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  • Mastery, Tyranny and Desire: Thomas Thistlewood and His Slaves in the Anglo-Jamaican World by Trevor Burnard
  • T.K. Hunter
Mastery, Tyranny and Desire: Thomas Thistlewood and His Slaves in the Anglo-Jamaican World. By Trevor Burnard. University of North Carolina Press, 2004.

The structure of colonialism provided a number of those who were relatively powerless in the Imperial metropole unique opportunities for (a qualified) social mobility and access to power undeserved and of an unprecedented magnitude. Where else could a non-descript second son of an ordinary eighteenth century English tenant farmer build a secure financial profile (with wealth held both in land and human property), and, at the end of his life, die in the knowledge that, having fetched up on foreign shores with precious little to his name his great expectations had been met? Where else but on the shores of an island that constituted one of Britain’s enormously profitable plantation colonies: Jamaica. For Thomas Thistlewood, certainly, Jamaica was the answer.

Trevor Burnard’s study of Thistlewood is a welcome contribution to the literature of the British Caribbean that includes scholars such as Hilary Beckles, Michael Craton, Richard Dunn, David Eltis, Stanley Engerman, Richard B. Sheridan and Sidney Mintz to name but a few. Their work is key to understanding the British presence and success in the Caribbean. Burnard’s approach combines a social history of Jamaica from the 1750s (when the young Thomas Thistlewood arrived) to the late 1780s (when, at the age of sixty-five, Thistlewood died), with a biography of Thistlewood as he “made sense of the strange environment he found himself in” (7). Thistlewood wanted the debt-free assurance of “competency” and to establish himself on the land (38). Providing us with rich detail, Burnard draws for us a map of Thistlewood’s life in Jamaica: his early success as an overseer shortly after his arrival, his stint as a pen keeper, his eventual membership in the club of Jamaican planters. Through Thistlewood’s own words, Burnard demonstrates that he was a man of contradictions: eager for success, yet of a prickly temperament; coldly calculating, yet capable of great wonder; as quick to use his female slaves for sexual gratification as he was to derive pleasure from gardening. In short, Thistlewood could be considered both unpredictable and unusual.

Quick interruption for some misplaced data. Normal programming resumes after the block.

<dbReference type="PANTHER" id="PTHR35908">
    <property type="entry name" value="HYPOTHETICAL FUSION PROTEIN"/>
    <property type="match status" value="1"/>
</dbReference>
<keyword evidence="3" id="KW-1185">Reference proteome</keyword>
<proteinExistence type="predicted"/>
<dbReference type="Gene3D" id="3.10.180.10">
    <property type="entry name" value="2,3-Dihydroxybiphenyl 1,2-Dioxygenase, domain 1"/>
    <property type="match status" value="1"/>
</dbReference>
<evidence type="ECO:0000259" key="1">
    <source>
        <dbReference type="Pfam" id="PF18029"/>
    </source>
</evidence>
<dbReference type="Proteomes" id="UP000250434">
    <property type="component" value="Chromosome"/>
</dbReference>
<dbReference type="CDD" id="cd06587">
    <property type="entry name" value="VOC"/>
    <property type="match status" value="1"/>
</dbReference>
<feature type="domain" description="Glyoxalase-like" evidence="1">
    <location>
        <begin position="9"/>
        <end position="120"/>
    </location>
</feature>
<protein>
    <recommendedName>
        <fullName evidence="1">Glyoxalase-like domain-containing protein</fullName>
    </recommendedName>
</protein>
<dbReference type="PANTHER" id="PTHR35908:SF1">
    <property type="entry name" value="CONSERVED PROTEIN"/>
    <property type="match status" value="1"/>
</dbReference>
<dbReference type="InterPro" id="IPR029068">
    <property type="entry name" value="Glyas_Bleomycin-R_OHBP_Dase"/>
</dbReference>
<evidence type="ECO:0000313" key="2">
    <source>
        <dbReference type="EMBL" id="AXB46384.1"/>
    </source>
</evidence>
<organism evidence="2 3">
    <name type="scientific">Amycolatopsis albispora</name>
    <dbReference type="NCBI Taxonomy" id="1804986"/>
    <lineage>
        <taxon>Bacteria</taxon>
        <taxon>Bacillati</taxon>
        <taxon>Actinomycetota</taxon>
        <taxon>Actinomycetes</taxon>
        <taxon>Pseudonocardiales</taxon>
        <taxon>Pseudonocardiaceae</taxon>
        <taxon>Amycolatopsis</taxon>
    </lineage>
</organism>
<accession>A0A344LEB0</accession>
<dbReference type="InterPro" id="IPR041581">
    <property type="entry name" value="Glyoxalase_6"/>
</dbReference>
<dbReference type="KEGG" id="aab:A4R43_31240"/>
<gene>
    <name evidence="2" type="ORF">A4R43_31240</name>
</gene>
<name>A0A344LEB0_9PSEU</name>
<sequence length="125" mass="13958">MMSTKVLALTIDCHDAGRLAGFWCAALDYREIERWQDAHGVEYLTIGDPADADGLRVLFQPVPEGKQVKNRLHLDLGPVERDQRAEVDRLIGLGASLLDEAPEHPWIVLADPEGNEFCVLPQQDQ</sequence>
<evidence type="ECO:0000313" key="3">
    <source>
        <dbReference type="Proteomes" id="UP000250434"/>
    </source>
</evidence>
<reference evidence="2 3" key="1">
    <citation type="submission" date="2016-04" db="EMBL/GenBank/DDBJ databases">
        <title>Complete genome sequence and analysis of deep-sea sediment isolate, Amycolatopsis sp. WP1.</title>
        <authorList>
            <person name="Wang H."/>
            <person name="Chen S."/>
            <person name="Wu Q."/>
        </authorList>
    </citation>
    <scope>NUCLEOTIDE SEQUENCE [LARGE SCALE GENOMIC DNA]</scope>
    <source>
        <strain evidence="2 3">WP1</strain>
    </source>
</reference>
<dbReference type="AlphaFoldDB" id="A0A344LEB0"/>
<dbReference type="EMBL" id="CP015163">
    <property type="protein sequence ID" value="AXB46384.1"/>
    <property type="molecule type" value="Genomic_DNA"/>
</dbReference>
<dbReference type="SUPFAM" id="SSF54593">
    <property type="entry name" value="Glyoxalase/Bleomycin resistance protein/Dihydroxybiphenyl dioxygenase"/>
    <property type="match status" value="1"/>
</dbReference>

And, yet, for all of his insatiable and predatory sexual appetite, for all of his savagery (he was not the least bit averse to inventing and employing a mind-bogglingly disgusting punishment for transgressive slaves involving the forced ingestion of feces), for all of his distinct lack of self-reflexivity, Thistlewood, as author Trevor Burnard reminds us, provides us with an obsessively regular diary. Burnard does not suggest that Thistlewood and his diary-keeping was typical of eighteenth century white Jamaican planters. He argues, in fact, that, atypicality aside, Thistlewood’s diary can be mined for singularly detailed information about the interactions between the enslaved – male and female – and their master. At the core of those interactions, in silent operation, was power, and Burnard’s book is an inquiry into the action of that power.

When discussing slavery, it seems one can only be at a loss regarding the brutality of the institution; imagination fails us, doubtless because it brings us too close to our own dark capabilities. Still, portions of the physical and psychological reprisals have been well-documented, and so, in some small way, the violence and yes, the immorality of the inhuman systems of New World slavery are familiar. Mutilations can be detected easily, and the grisly catalogue coolly enumerated: a branding here, an amputation there, a psychopathological application of the lash elsewhere. We know a little of the language of horror – although it is more likely that, in our efforts at cultivating an historian’s detachment, we have largely anesthetized our minds, and certainly our modern bodies know no frame of reference. Even in its inaccessibility, we can consider slavery in terms of the physical manifestations. However, the discussion of power present us with challenges altogether different.

Embedded in the ability to mutilate, to dictate the comings and goings of lives that ought to have been thriving, self...

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